The GTM playbook is not a thirty-page braindump of everything a sales or marketing person should know. Instead of documenting everything that could be done, the playbook is about capturing the 3-4 key things we do to find and win customers at each step of the process. That distillation often requires a painful sacrifice of perfectly good ideas that are not essential to the process.

  • The Playbook is not Playbooks, plural. 

    Finding GTM Fit requires the startup to choose just one GTM playbook.   It’s just too hard to execute on multiple GTM playbooks as an early stage company trying to unlock growth.

What does a GTM playbook look like? The GTM playbook is a recipe to find and win customers over and over again. It has three main components:

  1. Customer Journey StagesFrom urgent pain, to initial engagement, to win, to hero.
  2. GTM Actions (for each stage)What’s done/said? Who’s involved? Exit criteria?
  3. GTM Deliverables (for each stage): What does the rest of the company do/build to support that stage of the playbook?

Playbook 1.0 has to be simple. If the playbook diagram doesn’t fit on one to two pages, it’s not ready. Getting there is harder than it sounds. It takes distillation, sacrifice, and constant iteration on the ground with sales and marketing reps.

How do you know you’re on the right track? A good sign is when new employees tape the  GTM Playbook up on their wall. A spectacular sign is when the leadership team and entire company adopt the language and the framework of the GTM playbook to talk about the business.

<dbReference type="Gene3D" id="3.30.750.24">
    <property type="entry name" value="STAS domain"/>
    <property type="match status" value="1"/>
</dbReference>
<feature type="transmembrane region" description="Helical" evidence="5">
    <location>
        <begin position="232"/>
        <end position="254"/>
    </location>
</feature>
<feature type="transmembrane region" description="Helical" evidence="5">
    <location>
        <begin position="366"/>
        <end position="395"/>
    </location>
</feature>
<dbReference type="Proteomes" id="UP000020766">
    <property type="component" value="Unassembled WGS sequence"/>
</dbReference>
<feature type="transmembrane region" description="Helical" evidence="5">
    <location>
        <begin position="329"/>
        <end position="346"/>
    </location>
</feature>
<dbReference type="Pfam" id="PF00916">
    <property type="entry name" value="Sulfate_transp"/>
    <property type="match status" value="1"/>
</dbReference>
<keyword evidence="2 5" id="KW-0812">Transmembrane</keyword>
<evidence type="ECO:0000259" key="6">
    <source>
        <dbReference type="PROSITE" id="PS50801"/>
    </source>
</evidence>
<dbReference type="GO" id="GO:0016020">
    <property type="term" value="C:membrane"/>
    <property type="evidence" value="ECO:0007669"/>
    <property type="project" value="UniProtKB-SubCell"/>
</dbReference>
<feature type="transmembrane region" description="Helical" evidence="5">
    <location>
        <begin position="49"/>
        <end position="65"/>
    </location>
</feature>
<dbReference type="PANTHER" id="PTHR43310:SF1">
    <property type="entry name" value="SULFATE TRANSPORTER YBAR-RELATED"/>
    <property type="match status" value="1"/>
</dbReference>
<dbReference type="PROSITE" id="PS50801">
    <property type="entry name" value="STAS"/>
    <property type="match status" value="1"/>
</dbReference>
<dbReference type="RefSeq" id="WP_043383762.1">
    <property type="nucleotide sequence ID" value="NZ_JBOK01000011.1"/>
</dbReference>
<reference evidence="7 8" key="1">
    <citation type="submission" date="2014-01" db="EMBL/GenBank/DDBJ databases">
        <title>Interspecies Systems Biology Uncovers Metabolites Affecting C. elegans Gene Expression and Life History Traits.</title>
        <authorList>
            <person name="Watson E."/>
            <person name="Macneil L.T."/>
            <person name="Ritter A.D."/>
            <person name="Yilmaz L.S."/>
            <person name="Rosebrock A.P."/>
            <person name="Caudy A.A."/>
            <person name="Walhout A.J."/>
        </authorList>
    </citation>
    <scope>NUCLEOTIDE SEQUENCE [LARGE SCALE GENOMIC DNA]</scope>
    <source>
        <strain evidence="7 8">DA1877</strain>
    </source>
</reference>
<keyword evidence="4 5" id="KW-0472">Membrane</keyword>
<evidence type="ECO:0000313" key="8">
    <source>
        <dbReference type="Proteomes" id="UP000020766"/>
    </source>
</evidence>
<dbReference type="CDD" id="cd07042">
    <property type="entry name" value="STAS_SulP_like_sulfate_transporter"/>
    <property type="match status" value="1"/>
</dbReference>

How does the GTM playbook evolve over time? For most enterprise startups at any stage, crystalizing the GTM playbook for new customers is the highest priority. Once established, metrics are key to iterate and improve on the playbook. Once GTM Playbook 1.0 is nailed, the process to develop a GTM playbook is very repeatable and extensible. Startups often create additional GTM playbooks for upselling customers, renewing customers, new markets, and even bringing new products to market. Building GTM playbooks becomes a core differentiator and execution expertise for the startups that want to build a fearsome go-to-market machine.

So how do you create a Playbook 1.0? Take the following steps, and then iterate, iterate, iterate.

Seed the GTM Playbook: Learn from “Davy Crockett”

The early stages of an enterprise startup are like the Wild West. In the beginning, there is no GTM playbook. The founder, and maybe an early sales or growth marketing person, are the rugged pioneers. They experiment to find the path through the woods to find customers and win deals, each in their own way. They are the “Davy Crocketts.”

Through a lot of hard work and a dose of luck, one of them eventually finds what seems to be a repeatable path through the woods to find and win customers. This is a big accomplishment. Their self-found map is the “seed” of your GTM playbook. Write it down.

“During early sales calls we had a whiteboard outside one of the cubes that said ‘What worked’ on the right and ‘What didn’t work’ on the left. We took notes on what kept a customer on the phone, what got to a second meeting, what caused a customer to invest time, and what caused them to move forward. And soon a funny thing happened: other parts of the company started paying attention to that list. It influenced our marketing slides. When we hired new salespeople, we used it as our starting point in teaching them. We didn’t realize it, but those notes were our first draft of our GTM Playbook.”